Government Cyberattacks, the Perception of Lies, and More – Chicago News

Government Cyberattacks

Let’s explore some of the most interesting stories that have emerged from Chicago business schools this week.

How Governments Can Better Defend Themselves Against CyberattacksKellogg Insights

Northwestern Kellogg Managerial Economics and Decision Sciences Professor Sandeep Baliga recently co-authored new research with University of Chicago’s Ethan Bueno de Mesquita and MIT’s Alexander Wolitzky, which articulates a new theory about how victims of cyber aggression might choose to retaliate—or not—against shadowy aggressors.

Baliga explains that their model presents a theory that “cyber warfare is inherently multilateral.”

“If the standard of proof is satisfied, yeah, then you should react super aggressively. But when there’s a lot of noise, you might actually want to back off because others may exploit your policy by hiding behind misidentification. If somebody wants to trigger a war between us and China, then they have every reason to do a hack that looks like China did it.”

Baliga adds, “If nations get better at both detecting attacks and identifying their perpetrators, then cyber peace is more likely to prevail.”

You can read the full article on the future of government cyberattacks here.

New Study Finds When Telling Lies, Perception MattersBooth News

Chicago Booth Assistant Professor Emma Levine recently co-authored new research with UCLA Anderson’s Adam Eric Greenberg and Deakin University’s Matthew Lupoli that finds that “well-intentioned lies can spark strong resentment from the person who is deceived.”

In other words, “Telling a lie in order to help or protect someone—a practice known as prosocial lying—backfires if the person being lied to perceives the lie as paternalistic,” meaning lies that require the “liar to make assumptions about whether lying is in the deceived party’s best interest.”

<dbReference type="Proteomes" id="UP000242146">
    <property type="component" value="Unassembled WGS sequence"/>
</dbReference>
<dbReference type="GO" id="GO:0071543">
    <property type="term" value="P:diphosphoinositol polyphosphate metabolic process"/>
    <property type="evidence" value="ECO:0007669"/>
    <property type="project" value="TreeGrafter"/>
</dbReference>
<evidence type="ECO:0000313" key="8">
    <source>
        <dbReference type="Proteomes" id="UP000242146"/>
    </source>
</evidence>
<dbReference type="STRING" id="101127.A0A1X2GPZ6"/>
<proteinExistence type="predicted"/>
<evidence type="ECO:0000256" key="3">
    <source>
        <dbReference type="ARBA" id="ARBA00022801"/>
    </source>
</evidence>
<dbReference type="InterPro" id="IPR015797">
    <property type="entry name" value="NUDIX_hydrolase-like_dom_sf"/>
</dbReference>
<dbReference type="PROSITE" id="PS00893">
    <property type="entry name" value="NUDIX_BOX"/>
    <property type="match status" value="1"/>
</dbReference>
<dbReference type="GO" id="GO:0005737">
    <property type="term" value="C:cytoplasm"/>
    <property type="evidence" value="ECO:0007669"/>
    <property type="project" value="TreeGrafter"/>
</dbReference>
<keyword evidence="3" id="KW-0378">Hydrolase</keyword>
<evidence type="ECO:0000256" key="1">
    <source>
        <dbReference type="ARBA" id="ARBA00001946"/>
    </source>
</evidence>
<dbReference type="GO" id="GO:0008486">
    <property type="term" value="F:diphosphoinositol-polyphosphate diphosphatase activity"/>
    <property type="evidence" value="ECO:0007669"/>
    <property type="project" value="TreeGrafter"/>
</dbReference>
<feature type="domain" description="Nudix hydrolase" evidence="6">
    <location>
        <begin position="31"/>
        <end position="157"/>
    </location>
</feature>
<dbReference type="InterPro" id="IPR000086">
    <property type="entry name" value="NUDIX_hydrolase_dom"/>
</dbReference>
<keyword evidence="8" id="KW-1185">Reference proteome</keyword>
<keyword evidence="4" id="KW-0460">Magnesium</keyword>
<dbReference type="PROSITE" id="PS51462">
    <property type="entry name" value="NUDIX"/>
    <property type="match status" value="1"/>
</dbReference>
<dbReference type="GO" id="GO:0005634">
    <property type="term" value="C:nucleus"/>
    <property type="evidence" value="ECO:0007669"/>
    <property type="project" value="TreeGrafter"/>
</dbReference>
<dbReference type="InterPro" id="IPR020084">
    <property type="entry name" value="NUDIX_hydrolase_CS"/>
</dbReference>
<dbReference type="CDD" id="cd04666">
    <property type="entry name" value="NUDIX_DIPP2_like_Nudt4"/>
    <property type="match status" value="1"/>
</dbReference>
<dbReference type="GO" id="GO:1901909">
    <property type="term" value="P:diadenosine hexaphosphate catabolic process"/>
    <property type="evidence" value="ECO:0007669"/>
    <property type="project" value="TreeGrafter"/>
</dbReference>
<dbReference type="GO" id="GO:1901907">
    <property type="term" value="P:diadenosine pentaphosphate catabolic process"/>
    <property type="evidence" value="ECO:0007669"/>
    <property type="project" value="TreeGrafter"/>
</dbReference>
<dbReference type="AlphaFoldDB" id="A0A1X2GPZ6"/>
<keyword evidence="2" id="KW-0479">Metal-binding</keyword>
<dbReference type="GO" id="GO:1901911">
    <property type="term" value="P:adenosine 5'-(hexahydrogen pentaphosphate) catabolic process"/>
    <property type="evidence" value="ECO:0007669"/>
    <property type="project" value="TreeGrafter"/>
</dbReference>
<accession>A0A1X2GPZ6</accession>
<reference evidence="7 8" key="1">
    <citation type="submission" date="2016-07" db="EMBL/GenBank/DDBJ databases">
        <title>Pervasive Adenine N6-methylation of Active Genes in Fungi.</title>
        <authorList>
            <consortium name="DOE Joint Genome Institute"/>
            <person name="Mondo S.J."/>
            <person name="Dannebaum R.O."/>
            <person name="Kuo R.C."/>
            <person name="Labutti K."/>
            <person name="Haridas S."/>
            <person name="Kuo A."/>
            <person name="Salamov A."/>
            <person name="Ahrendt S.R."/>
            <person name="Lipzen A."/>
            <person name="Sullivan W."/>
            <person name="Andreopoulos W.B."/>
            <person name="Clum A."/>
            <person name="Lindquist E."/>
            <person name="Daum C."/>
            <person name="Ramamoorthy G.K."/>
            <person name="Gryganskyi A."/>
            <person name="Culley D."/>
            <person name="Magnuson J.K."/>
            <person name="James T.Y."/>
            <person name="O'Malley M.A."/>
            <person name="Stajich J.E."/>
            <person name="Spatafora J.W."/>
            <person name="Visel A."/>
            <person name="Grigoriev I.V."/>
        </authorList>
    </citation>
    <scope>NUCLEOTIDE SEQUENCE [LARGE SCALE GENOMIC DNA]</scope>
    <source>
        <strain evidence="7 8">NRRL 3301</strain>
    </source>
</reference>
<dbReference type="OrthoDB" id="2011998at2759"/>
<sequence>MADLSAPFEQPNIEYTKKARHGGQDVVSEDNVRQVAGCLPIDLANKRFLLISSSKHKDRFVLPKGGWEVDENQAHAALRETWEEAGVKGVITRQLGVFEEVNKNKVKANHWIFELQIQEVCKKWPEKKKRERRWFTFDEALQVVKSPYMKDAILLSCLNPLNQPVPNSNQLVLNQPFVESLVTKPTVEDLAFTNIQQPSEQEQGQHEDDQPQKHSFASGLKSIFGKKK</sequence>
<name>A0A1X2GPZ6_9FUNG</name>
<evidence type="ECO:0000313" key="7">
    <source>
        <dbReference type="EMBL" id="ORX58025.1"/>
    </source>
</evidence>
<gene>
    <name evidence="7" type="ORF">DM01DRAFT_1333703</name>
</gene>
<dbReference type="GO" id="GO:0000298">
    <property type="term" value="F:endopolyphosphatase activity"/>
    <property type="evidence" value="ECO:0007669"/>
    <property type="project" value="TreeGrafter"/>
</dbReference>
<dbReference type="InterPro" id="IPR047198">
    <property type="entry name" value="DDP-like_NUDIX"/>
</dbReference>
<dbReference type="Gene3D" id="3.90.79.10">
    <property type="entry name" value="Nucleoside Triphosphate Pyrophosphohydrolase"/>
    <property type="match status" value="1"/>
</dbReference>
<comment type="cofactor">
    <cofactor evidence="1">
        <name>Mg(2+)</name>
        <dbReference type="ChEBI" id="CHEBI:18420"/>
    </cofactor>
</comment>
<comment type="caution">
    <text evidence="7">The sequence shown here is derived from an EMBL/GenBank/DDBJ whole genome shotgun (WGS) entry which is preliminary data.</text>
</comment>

Emma Levine

Photo via

Levine explains the trio’s findings, which were published as part of a paper entitled “Paternalistic Lies” in Organizational Behavior and Human Decision Processes:

“We sometimes tell lies to others believing that they will help, when in reality we are acting upon a paternalistic assumption that lying is better than the truth. Our research demonstrates that in these situations, the individual on the receiving end is likely to resent deception.”

You can read more about the research here.

Faculty Focused on Workplace Wellness Continue to Steer the DiscussionGies College of Business News

Gies College of Business Assistant Professors of Finance David Molitor and Julian Reif co-authored The Illinois Workplace Wellness Study, whose results examine the efficacy of a homegrown wellness program.

According to the website, “The study’s findings will empower employers, public health professionals, and policymakers to make more informed decisions regarding the implementation of workplace wellness programs throughout the United States.”

You can find more here.


About the Author

Jonathan Pfeffer

Jonathan Pfeffer joined the Clear Admit and MetroMBA teams in 2015 after spending several years as an arts/culture writer, editor, and radio producer. In addition to his role as contributing writer at MetroMBA and contributing editor at Clear Admit, he is co-founder and lead producer of the Clear Admit MBA Admissions Podcast. He holds a BA in Film/Video, Ethnomusicology, and Media Studies from Oberlin College.

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